A great diversity of online dating services currently exists.
Some have a broad membership base of diverse users looking for many different types of relationships.
Such companies offer a wide variety of unmoderated matchmaking services, most of which are profile-based.
Online dating services allow users to become "members" by creating a profile and uploading personal information including (but not limited to) age, gender, sexual orientation, location, and appearance.
Probably the first appearance outside North America, and perhaps the 'world record': 13 parallel presentations at What The Hack in The Netherlands, July 2005 (reported here) Please add your comments and suggestions to this process!
The result is an obscene amount of fun, all tied up with a good dose of learning about how technology is being used for social change.
Most services also encourage members to add photos or videos to their profile.
Once a profile has been created, members can view the profiles of other members of the service, using the visible profile information to decide whether or not to initiate contact.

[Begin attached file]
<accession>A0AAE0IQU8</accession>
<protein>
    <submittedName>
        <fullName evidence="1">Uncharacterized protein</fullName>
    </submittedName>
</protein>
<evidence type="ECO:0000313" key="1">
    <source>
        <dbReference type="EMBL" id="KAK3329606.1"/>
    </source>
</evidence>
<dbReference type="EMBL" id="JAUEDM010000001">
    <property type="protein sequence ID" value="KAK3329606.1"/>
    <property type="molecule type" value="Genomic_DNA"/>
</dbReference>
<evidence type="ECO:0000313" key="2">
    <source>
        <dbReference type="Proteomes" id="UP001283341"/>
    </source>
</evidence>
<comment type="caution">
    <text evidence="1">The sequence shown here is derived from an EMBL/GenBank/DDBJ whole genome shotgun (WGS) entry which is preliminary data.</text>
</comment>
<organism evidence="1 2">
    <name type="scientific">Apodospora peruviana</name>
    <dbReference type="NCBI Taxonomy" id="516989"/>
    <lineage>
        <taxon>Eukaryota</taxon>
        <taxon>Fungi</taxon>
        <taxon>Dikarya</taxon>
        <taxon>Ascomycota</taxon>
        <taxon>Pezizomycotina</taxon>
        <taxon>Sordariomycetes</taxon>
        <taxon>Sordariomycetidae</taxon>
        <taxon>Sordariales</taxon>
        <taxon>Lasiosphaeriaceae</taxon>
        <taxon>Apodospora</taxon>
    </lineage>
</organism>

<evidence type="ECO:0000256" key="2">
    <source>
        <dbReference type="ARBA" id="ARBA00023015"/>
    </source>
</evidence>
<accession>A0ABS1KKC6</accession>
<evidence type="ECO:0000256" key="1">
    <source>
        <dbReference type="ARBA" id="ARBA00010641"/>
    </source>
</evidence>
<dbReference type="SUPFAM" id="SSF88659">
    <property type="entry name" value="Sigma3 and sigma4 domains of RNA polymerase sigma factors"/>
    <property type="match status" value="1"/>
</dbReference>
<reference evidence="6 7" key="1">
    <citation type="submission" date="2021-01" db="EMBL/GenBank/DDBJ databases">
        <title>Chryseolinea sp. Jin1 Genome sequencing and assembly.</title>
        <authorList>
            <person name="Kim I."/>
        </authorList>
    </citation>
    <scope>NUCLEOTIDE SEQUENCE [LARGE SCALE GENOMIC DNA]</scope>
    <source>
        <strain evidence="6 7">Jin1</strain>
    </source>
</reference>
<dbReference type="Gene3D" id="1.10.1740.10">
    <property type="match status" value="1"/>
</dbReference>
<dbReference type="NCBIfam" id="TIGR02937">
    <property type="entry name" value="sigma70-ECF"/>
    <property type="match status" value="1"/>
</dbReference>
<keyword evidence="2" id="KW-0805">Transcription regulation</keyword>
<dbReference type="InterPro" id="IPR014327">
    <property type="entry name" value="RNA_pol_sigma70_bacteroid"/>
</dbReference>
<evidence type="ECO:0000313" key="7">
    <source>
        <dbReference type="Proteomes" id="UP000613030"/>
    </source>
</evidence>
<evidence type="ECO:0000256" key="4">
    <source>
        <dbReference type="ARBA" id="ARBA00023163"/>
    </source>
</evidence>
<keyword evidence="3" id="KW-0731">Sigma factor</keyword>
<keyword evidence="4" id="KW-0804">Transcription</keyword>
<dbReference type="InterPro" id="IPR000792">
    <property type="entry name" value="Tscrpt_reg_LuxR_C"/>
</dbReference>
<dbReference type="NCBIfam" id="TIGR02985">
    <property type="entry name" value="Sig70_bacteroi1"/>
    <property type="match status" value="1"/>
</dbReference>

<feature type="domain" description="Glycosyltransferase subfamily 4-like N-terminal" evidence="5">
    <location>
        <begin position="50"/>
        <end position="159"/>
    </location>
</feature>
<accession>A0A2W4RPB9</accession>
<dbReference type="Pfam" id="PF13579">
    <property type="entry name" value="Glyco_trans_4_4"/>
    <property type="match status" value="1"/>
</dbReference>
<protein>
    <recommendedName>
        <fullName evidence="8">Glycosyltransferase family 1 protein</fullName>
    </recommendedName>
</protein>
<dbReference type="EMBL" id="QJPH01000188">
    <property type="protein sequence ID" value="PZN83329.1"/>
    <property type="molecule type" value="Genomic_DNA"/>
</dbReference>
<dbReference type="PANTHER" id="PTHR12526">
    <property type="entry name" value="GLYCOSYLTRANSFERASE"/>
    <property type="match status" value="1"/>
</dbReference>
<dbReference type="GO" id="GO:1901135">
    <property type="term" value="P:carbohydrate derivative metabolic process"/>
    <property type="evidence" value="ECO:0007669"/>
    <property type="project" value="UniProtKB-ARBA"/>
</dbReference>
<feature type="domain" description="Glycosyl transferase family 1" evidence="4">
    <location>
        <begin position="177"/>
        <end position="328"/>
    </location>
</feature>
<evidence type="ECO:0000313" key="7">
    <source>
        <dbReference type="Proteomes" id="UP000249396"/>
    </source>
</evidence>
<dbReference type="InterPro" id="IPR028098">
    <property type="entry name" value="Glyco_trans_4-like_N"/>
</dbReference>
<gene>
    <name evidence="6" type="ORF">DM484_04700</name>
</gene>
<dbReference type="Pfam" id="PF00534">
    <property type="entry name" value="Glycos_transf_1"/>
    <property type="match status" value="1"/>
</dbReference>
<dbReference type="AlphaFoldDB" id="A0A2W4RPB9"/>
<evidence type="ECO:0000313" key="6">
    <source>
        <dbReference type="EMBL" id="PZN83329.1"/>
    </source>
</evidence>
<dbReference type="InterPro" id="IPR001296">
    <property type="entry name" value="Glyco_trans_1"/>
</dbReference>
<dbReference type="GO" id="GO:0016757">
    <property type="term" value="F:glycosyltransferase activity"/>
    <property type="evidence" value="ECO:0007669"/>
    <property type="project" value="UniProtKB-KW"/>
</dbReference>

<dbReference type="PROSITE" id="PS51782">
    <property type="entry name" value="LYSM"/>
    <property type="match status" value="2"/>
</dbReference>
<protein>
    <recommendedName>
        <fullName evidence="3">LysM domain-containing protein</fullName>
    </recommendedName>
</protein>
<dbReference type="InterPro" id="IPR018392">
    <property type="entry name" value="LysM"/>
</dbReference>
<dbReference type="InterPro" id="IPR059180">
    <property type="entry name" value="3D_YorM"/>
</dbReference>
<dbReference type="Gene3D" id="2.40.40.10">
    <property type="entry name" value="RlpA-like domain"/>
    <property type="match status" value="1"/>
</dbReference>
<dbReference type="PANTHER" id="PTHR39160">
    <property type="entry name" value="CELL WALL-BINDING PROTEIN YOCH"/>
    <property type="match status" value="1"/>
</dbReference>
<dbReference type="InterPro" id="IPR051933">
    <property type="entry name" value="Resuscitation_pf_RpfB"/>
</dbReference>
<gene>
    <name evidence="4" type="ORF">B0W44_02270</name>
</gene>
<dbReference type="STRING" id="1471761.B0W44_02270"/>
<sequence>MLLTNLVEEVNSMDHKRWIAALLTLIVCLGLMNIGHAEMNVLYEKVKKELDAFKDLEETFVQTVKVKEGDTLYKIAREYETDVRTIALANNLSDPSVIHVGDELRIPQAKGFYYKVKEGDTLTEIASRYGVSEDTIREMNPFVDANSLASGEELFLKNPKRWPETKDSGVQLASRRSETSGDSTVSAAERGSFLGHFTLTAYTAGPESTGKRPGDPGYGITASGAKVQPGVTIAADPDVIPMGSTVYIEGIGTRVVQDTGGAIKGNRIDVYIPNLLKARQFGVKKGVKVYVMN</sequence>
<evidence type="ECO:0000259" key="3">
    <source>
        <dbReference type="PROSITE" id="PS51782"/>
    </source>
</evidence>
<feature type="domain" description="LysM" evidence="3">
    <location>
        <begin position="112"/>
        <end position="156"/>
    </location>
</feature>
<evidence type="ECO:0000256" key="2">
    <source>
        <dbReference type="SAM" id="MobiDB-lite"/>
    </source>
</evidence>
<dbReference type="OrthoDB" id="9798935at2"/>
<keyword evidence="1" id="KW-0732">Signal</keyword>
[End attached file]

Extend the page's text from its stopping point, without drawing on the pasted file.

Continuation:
An online dating service is a company that provides specific mechanisms (generally websites or applications) for online dating through the use of Internet-connected personal computers or mobile devices.
Armed with a pretentious sense of self-righteousness and a can-do attitude, the two bright-eyed youngsters created their website, named "nupedia.com". Instead of learning from their mistake, though, Wales and Sanger decided to go the AIG route, and rename their idea while making no real changes to it.
So, they discarded the idea of "nupedia" and switched to "wikipedia", which had four letters before the pedia instead of two, and was therefore twice as good an idea.
Wikipedia's name is a portmanteau of the words wiki (a technology for stealing content from other websites, from the Hawaiian word wiki, meaning 'thief') and pedia meaning 'children'; literally stealing content for perverting children's brains.
Wikipedia traces its origins to 2001, when a pair of bored college students, Jimbo Wales and Larry Sanger, decided that the same principles that made things like the graffiti on bathroom stalls great could also be applied to internet encyclopedias.